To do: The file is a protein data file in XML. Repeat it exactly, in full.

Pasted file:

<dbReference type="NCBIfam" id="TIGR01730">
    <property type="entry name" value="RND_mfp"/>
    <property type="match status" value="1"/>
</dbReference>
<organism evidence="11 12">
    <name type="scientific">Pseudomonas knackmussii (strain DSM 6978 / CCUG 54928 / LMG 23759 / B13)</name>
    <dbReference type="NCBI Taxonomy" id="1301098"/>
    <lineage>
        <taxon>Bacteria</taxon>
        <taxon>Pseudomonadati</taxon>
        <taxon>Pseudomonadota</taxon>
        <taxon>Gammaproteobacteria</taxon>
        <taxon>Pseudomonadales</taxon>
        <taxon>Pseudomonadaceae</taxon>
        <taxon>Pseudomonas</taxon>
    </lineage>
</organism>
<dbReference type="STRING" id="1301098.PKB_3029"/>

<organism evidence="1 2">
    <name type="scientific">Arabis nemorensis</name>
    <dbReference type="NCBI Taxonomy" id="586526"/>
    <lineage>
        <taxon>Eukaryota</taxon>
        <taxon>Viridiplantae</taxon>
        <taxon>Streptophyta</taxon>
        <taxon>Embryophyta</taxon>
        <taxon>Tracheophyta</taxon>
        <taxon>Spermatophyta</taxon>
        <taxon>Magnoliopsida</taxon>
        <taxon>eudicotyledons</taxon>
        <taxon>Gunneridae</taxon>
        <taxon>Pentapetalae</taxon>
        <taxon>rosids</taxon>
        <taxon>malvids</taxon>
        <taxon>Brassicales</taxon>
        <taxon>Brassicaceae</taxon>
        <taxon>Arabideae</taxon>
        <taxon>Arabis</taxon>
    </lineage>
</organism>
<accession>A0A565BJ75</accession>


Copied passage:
<dbReference type="NCBIfam" id="TIGR01730">
    <property type="entry name" value="RND_mfp"/>
    <property type="match status" value="1"/>
</dbReference>
<organism evidence="11 12">
    <name type="scientific">Pseudomonas knackmussii (strain DSM 6978 / CCUG 54928 / LMG 23759 / B13)</name>
    <dbReference type="NCBI Taxonomy" id="1301098"/>
    <lineage>
        <taxon>Bacteria</taxon>
        <taxon>Pseudomonadati</taxon>
        <taxon>Pseudomonadota</taxon>
        <taxon>Gammaproteobacteria</taxon>
        <taxon>Pseudomonadales</taxon>
        <taxon>Pseudomonadaceae</taxon>
        <taxon>Pseudomonas</taxon>
    </lineage>
</organism>
<dbReference type="STRING" id="1301098.PKB_3029"/>

<organism evidence="1 2">
    <name type="scientific">Arabis nemorensis</name>
    <dbReference type="NCBI Taxonomy" id="586526"/>
    <lineage>
        <taxon>Eukaryota</taxon>
        <taxon>Viridiplantae</taxon>
        <taxon>Streptophyta</taxon>
        <taxon>Embryophyta</taxon>
        <taxon>Tracheophyta</taxon>
        <taxon>Spermatophyta</taxon>
        <taxon>Magnoliopsida</taxon>
        <taxon>eudicotyledons</taxon>
        <taxon>Gunneridae</taxon>
        <taxon>Pentapetalae</taxon>
        <taxon>rosids</taxon>
        <taxon>malvids</taxon>
        <taxon>Brassicales</taxon>
        <taxon>Brassicaceae</taxon>
        <taxon>Arabideae</taxon>
        <taxon>Arabis</taxon>
    </lineage>
</organism>
<accession>A0A565BJ75</accession>